Click "Uploader" and select all images that needs to be "smushed".
Your files will be uploaded to their server, become optimized without quality loss, and you will then be able to download all images in a zip file.
Adding the height and width attributes to your IMG SRC HTML tag allows
the browser to know how much space to leave for an image. Without
these values, the browser gives an image no space until the image is
loaded, which means anything surrounding the image is adjusted after
the image has loaded.
In addition to post-launch actions, I don't think you should completely ignore what's already there. You're speaking in future tense, so I presume the new site isn't ready yet; use that to your advantage and do a bit of tidying before you even make the switch.
If you have pages that will have a replacement (to which you'll want a 301 redirect) then take a ...
I don't think the modern search engines care about "older" phone compatibility. If the site is mobile-friendly in modern terms, the spiders will detect that and search engines that report it, will.
I suppose you could waste your meta description and/or the opening sentence of text on the site to declare that you are backwards compatible with Nokia flip ...
This is a design limitation:
The file size must be between 1,000 and 10,000,000 bytes.
Compressing files is resource-intensive, so the designers of CloudFront placed an upper bound on the size of files that CloudFront will spend resources compressing on-...
Ideally, the Content-type should be specified in HTTP headers (and the text/html part almost certainly is). Failing that, the declaration must be within the first 1024 bytes (usually 1024 characters) of the document.
The best way to ensure this is putting it right after the <head> tag. If you are using HTML5 you can simply use <meta charset="utf-8"&...
This heavily depends on the target of the audience.
For developers, I would offer a Login via Github. For all other matters, having a sign in via Facebook AND Twitter would not hurt.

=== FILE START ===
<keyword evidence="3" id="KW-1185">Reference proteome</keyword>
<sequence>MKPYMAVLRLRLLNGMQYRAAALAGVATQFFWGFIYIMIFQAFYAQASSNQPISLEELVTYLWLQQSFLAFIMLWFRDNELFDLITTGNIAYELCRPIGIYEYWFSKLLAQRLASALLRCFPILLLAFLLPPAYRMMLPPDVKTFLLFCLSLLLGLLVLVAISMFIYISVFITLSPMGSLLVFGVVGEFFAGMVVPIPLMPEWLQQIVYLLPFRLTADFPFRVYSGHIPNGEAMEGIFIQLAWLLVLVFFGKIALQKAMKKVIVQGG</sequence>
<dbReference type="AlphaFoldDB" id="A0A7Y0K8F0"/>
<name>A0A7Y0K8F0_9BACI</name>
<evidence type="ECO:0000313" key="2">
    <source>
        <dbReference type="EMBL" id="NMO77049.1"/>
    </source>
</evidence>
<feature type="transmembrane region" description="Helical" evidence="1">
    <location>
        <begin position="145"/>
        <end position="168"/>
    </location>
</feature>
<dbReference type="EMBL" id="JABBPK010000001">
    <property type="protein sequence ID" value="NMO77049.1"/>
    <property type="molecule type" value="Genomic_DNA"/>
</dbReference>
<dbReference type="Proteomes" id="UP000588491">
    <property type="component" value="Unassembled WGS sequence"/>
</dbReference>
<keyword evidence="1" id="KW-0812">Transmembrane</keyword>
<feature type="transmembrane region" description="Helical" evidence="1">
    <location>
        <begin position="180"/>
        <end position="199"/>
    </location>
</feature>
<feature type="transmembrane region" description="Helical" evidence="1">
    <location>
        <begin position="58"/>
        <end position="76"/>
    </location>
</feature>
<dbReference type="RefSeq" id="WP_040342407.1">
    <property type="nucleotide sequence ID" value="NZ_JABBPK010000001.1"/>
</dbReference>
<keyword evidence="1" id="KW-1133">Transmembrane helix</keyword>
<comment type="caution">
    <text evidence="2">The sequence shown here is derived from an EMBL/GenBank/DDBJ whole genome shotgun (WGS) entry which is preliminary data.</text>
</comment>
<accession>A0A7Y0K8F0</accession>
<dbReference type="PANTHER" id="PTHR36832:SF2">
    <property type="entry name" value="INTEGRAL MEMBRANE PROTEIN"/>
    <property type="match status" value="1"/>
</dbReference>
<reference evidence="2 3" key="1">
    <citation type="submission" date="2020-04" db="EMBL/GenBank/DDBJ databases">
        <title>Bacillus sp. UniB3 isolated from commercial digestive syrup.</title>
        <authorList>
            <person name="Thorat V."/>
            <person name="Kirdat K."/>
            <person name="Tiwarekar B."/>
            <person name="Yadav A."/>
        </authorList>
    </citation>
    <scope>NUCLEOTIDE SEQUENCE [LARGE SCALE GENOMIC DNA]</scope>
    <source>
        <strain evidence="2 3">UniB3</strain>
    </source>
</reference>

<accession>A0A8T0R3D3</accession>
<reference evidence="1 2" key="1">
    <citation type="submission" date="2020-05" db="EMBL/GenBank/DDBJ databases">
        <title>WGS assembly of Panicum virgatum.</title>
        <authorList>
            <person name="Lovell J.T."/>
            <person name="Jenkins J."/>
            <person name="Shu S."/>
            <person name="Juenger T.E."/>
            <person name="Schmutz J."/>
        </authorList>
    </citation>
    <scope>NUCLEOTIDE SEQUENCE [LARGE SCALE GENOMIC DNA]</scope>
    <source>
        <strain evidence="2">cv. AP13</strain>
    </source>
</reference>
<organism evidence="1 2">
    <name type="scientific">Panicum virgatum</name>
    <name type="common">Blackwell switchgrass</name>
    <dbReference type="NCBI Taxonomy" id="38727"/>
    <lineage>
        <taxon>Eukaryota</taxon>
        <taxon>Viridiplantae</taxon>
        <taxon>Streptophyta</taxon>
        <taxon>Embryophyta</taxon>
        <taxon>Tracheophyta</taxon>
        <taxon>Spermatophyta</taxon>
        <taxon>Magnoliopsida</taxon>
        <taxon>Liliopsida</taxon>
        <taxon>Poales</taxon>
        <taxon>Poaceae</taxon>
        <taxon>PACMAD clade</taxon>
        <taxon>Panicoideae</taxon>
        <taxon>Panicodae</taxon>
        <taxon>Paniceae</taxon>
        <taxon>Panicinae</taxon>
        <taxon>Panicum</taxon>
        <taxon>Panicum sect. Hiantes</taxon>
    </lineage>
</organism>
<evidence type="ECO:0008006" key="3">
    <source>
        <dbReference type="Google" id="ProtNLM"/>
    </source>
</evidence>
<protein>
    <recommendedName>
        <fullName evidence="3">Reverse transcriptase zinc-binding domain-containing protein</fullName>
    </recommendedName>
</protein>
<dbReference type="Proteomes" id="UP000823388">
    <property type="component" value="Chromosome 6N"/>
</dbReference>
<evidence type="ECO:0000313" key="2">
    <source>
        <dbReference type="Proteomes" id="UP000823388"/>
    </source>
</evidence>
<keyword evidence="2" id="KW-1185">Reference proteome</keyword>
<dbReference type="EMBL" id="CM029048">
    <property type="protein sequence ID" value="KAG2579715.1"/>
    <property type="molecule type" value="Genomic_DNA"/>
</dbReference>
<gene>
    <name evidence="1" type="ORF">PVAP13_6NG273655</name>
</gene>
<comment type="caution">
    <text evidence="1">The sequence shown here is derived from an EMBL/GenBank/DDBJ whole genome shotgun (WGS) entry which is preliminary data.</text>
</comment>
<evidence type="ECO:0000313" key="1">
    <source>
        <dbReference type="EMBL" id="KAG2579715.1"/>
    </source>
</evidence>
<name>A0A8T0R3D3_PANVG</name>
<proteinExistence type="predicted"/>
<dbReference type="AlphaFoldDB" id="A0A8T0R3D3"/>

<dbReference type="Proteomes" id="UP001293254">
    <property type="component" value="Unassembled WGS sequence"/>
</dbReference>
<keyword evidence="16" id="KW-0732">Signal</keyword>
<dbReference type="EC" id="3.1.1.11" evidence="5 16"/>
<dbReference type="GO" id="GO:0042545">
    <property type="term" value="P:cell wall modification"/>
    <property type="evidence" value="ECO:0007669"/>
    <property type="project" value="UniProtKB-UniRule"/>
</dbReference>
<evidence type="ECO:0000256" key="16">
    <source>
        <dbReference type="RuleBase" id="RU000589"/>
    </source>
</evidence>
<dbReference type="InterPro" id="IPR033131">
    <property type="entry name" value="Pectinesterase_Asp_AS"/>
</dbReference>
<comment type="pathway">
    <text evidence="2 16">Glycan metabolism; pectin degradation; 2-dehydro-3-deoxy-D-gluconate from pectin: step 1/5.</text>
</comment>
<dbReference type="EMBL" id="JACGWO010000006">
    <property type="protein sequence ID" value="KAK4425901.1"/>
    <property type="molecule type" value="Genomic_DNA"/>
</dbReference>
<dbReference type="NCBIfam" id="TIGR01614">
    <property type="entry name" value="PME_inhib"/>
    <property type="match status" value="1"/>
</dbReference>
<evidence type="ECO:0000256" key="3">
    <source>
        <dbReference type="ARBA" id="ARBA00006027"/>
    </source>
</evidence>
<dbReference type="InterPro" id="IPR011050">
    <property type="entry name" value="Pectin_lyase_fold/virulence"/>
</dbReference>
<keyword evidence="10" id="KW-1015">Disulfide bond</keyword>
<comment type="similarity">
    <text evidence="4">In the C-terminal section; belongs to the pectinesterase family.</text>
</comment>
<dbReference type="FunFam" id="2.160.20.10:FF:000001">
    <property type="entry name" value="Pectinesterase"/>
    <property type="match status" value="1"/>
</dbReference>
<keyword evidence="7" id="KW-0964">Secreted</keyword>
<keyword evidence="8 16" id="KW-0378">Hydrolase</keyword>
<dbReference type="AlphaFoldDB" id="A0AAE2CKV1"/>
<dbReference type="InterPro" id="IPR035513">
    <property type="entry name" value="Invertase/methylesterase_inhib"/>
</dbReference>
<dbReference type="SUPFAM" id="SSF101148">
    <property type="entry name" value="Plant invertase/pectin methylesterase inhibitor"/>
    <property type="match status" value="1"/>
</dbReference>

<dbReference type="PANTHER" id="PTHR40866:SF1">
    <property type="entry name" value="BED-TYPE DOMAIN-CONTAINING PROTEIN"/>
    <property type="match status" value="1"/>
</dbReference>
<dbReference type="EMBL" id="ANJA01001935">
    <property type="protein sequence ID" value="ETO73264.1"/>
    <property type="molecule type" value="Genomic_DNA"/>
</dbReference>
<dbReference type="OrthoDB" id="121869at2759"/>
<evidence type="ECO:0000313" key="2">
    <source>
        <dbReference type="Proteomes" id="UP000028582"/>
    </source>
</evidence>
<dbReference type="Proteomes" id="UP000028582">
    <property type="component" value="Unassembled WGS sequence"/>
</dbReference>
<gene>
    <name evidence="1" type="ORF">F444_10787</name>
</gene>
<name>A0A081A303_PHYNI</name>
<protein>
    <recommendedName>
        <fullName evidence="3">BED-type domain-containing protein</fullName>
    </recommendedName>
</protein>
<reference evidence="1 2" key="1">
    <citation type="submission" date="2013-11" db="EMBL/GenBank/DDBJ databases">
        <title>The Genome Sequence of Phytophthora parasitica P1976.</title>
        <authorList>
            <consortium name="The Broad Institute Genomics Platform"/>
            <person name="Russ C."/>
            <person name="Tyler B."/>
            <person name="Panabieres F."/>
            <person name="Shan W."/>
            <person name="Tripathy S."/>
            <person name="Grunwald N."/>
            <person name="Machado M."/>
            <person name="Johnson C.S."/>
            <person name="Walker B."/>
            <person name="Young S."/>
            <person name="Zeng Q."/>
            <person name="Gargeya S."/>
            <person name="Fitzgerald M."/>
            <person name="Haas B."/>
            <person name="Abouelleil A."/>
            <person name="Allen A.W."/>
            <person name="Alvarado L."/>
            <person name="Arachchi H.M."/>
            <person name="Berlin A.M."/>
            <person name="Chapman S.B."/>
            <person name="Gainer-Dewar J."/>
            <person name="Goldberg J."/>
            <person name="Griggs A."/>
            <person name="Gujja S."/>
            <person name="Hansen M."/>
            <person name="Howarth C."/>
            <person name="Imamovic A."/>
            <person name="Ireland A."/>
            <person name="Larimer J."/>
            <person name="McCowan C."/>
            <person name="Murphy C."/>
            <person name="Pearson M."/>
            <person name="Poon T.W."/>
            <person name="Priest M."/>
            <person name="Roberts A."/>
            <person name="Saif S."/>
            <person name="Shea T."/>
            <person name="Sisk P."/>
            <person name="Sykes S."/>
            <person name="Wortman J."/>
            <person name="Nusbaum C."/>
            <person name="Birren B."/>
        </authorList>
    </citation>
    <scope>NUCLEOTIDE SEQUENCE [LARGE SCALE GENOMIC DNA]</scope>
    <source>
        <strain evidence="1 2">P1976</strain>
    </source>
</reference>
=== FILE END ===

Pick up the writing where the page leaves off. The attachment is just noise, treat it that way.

What my company tough observed was, that even tough we are offering the login via Twitter and Facebook, 95% of the Users just sign in via a regular new account.
Enter that website's url into www.opensiteexplorer.org (or any other backlink checker) and you'll see it has lots of backlinks from a variety of domains.
You can further use other toolboxes (sistrix, searchmetrics, xovi, seolytics...) to analyze the value of the site over a period of time to see if there was a sudden spike of links or if the link building ...
Assuming the HTML page is of a reasonable size (back in 2006 it was 500kb, now it's likely much more), Google doesn't care about your pages' text-to-code ratio. Focus on creating great content instead, don't worry about your markup from an SEO point of view.
From a user's point of view, having a fast-loading page is great (so take care of unnecessary fluff,...
I would say try using media queries first. One method I found easier when dealing with a design that was originally only for desktop was this:
Start with two separate stylesheets. One for the new responsive design, and the other for the old desktop version:
<link rel="stylesheet" media="screen and (max-width: 959px)" href="css/mobile.css">
Unfortunately, you most probably won't be capable of measuring the SEO performance of the page before and after on-page optimization. The reason is you can't freeze the search engines for a period of time for your keywords. Search engines continue to calculate positions during the time where robots (web crawlers) index your page page for the first time and ...
When I want to do SEO changes and measure the results, I change half the pages on the site. This works best if you have a site with lots of similar pages that get similar amounts of search engine traffic. To make it work:
Divide your pages into two groups, randomly if possible. I generally use the content id for each page and do even and odd.
Google is attempting to append your site name to your title. Most sites put the site name at the end of titles themselves because:
It is good for branding
It differentiates your listing in the search results and makes users more likely to click
Its better at the end of the title than at the beginning because having the site name get truncated isn't a big ...